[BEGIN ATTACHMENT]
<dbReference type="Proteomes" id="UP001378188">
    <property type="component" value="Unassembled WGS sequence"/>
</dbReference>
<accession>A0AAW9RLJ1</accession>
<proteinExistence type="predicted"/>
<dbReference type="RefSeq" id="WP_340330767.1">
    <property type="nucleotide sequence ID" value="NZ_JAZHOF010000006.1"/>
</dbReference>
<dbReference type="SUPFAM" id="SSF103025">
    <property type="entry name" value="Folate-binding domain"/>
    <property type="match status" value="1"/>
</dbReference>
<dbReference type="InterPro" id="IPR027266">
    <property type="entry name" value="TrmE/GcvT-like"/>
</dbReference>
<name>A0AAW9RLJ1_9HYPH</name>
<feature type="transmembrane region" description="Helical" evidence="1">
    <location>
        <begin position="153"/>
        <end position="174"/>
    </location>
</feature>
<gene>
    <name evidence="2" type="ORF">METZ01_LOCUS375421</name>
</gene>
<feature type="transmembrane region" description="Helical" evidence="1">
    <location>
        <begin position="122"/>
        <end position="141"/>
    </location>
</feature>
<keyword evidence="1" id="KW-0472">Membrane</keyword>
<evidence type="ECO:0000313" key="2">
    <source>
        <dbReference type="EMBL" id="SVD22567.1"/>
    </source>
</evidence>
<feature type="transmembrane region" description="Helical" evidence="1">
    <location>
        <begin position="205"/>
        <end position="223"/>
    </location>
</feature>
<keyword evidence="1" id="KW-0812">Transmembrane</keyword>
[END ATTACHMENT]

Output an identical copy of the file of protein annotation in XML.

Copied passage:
<dbReference type="Proteomes" id="UP001378188">
    <property type="component" value="Unassembled WGS sequence"/>
</dbReference>
<accession>A0AAW9RLJ1</accession>
<proteinExistence type="predicted"/>
<dbReference type="RefSeq" id="WP_340330767.1">
    <property type="nucleotide sequence ID" value="NZ_JAZHOF010000006.1"/>
</dbReference>
<dbReference type="SUPFAM" id="SSF103025">
    <property type="entry name" value="Folate-binding domain"/>
    <property type="match status" value="1"/>
</dbReference>
<dbReference type="InterPro" id="IPR027266">
    <property type="entry name" value="TrmE/GcvT-like"/>
</dbReference>
<name>A0AAW9RLJ1_9HYPH</name>
<feature type="transmembrane region" description="Helical" evidence="1">
    <location>
        <begin position="153"/>
        <end position="174"/>
    </location>
</feature>
<gene>
    <name evidence="2" type="ORF">METZ01_LOCUS375421</name>
</gene>
<feature type="transmembrane region" description="Helical" evidence="1">
    <location>
        <begin position="122"/>
        <end position="141"/>
    </location>
</feature>
<keyword evidence="1" id="KW-0472">Membrane</keyword>
<evidence type="ECO:0000313" key="2">
    <source>
        <dbReference type="EMBL" id="SVD22567.1"/>
    </source>
</evidence>
<feature type="transmembrane region" description="Helical" evidence="1">
    <location>
        <begin position="205"/>
        <end position="223"/>
    </location>
</feature>
<keyword evidence="1" id="KW-0812">Transmembrane</keyword>